A saga of trial and tribulation

This refers to “Stitching together a broken life”, (Spectrum, June 6), by Divya Agarwal. The article was a saga of trials and tribulations, struggle and success of a woman with the nerves of steel. Apparently indomitable will, confidence, courage and constancy, the qualities displayed by Kamaljit Kaur, pay in the long run and help to overcome adversity and misfortune. Rather than cursing one’s lot, one should make good use of whatever one can lay his hands on. Kamaljit’s life can teach a lesson on how to fight adverse circumstances. Women should try to be independent and self sufficient. Kamaljit Kaur can be their role model.

Tarsem S. Bumrah, Batala

An eye-opener

This has reference to Chanchal Sarkar’s article “Not garlands all the way” (The Sunday Oped, June 13). Subhas Chandra Bose left the coveted Indian Civil Service and jumped into the freedom struggle. In a short period, he caught the imagination of the youth and became a darling of the nation. He made rapid strides in the Congress organisation and was able to register a convincing victory over Gandhi’s nominee Pattabhi Sitaramaya at the Congress session in 1939.

Gandhi, Nehru and their cohorts ganged up against a democratically elected Congress president. Subhash Bose was humiliated and was forced to resign. Gandhi feared in Bose a potential rival of his protege Jawaharlal Nehru. How Bose left the country suffering untold misery and hardships and how he successfully organised the Indian National Army on foreign soil to fight the British are events which never found their rightful place in the history taught in our schools.



Nehru’s inability to foresee the holocaust of Partition, his failure to set the country on the path of real development in the early 17 years of our freedom, his mishandling of the Kashmir problem and the poor leadership he provided during the Chinese aggression show him in poor light.

We fully agree with the writer when he says that Nehru got much more praise and adulation than he deserved and compliment The Tribune for having published such an eye-opening article.


Consumer rights

Apropos of Pushpa Girimaji’s column on consumer’s rights, I want to share my bitter experience. After reading an article in the column suggesting that even an ordinary application can be filed in the District Consumer Disputes and Redressal Forum and the complainant, on his own, can contest the case, I too tried to file a complaint against a refrigerator company. I was told that every complaint was decided within six months.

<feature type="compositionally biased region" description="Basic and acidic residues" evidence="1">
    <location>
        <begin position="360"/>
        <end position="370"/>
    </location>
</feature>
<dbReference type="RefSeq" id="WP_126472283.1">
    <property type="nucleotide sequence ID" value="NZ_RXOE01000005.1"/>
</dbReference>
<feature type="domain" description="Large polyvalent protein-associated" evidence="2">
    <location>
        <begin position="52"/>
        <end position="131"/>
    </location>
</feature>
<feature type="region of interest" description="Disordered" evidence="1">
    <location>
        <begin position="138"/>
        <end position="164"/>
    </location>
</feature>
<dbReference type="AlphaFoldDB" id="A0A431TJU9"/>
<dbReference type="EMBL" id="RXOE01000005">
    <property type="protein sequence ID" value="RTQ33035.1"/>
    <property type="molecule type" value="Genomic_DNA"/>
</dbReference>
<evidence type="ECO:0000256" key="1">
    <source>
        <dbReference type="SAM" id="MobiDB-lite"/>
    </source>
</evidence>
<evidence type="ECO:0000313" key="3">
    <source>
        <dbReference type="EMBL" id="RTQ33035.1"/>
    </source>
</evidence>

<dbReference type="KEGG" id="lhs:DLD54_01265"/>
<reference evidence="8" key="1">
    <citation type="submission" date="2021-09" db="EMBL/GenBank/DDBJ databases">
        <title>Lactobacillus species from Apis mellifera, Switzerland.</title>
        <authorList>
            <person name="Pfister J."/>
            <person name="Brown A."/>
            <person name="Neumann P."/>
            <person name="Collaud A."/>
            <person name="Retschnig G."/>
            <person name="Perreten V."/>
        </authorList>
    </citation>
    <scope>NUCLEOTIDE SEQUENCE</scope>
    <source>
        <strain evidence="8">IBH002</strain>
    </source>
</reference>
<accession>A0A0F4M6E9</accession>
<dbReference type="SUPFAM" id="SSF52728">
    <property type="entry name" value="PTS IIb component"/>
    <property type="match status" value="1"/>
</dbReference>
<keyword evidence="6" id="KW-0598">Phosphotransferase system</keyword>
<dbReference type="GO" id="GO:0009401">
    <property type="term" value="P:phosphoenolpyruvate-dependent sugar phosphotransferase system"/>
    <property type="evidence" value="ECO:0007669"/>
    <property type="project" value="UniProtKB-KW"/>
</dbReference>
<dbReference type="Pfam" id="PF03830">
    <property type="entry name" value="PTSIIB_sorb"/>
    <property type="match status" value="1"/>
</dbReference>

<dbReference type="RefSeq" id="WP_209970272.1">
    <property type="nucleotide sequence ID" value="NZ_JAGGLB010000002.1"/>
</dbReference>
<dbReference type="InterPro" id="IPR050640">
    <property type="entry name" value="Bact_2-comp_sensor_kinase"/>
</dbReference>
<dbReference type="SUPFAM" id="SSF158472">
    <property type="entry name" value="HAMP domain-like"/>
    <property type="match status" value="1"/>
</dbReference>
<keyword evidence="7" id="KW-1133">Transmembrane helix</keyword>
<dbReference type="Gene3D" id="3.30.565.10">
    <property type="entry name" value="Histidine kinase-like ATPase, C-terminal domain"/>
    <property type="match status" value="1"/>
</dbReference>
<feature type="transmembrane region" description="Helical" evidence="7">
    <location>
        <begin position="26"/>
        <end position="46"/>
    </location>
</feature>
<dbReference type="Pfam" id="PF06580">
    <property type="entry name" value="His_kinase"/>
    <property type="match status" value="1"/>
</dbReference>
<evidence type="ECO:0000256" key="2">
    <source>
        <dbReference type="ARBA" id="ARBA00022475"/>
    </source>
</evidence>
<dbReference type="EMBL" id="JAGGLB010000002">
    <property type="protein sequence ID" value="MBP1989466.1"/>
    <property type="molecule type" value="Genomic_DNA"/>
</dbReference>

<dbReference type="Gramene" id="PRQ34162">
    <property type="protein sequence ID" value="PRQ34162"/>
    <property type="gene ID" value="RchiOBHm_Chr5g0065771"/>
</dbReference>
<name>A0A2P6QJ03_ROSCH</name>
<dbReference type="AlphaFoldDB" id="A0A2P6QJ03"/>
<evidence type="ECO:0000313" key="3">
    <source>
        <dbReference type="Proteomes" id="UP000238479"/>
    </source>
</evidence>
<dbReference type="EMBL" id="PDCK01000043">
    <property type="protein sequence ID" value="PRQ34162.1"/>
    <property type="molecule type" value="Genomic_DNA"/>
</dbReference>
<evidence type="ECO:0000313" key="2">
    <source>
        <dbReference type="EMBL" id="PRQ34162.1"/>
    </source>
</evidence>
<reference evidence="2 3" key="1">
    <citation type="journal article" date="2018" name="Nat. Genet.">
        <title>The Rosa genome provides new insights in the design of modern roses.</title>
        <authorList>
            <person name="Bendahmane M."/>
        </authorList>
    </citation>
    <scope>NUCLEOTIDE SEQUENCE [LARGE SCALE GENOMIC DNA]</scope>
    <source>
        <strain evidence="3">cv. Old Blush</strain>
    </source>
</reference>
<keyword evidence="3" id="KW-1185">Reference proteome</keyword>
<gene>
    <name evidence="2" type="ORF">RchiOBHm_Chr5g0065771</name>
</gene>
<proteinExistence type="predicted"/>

However, 13 months after having lodged my complaint, I have not got justice. I have realised that an ordinary person cannot contest the case as he does not know the legal procedures being followed in these forums.

S.S. SANEHI, Jalandhar

Shocking comparison

This refers to “In Farid’s footsteps” by Khushwant Singh (Saturday Extra, July 10). The writer describes Lachman Chella Ram as the living embodiment of Sheikh Farid whose hymns are incorporated in Guru Granth Sahib. The comparison between a money-minded person like Lachman and Sheikh Farid is shocking.

As far as the translation works of Gurbani and Guru Granth Sahib are concerned, Lachman has not done even a single shabad translation on his own. The works have been contributed by scholars from different universities, teachers and principals on his request.


Power of prayer

This refers to Kiran Bedi’s write-up “Prayer promotes ties and spreads harmony” (Sunday Oped, July 18). “Many a thing is wrought by prayer than this world dreams of”. Such a prayer must emanate from a pure heart for a good purpose.

According to a Talmudic maxim, a little prayer with devotion is better than much without it. Only the pious ones can say such a prayer. Many people pretend to be engaged in prayer without actually being so. I frankly confess that while I recite a prayer for divine favours my heart wanders in the realm of odd notions. An Urdu bard has rightly said:

Khuda manzoor karta hai

doa jab dil sey hoti hai

Magar mushkil to ye hai ke

bari mushkil sey hoti hai.


History as an instrument for promoting social harmony

Apropos of Syed Nooruzzaman’s article “Controversy over history writing: Time for a consensual approach” (Perspective, July 18), the writer rightly feels that history can be an effective instrument for promoting social harmony, national integration and secularism. It is possible only if approach to history is unbiased, scientific and secular. But as Ranks has aptly commented, “The writing of history is a matter of conscience”.

Undeniably, history should never become a government’s handmaiden, whether saffron or red. Let’s not tinker or tamper with history. Let’s not change or cloak it with controversial ideological interpretations. In fact, every Indian should delve into our past and be proud of our history, our common heritage.

While unbiased history textbooks are to be written by a few authors, thousands of teachers are involved in imparting its knowledge, thereby influencing young minds.

They should refrain from inducting personal preferences, religious leaning, ideologies, opinionated sensitive statements, etc., while teaching this discipline but instead their methodology should ignite interest, insight, inquiry, values and pride. History is “a continuous dialogue between the past and the present”, helping to shape our future too.

Also renaming roads, institutions, houses and places bearing English or European names (a boon of Imperial Raj), after Indian leaders dead or alive, having absolutely no contribution in their inception, is immortalising them and belies all historical facts, arousing caste and religious passions and confusion too with detrimental results. The renaming mania must be banned by legislation.



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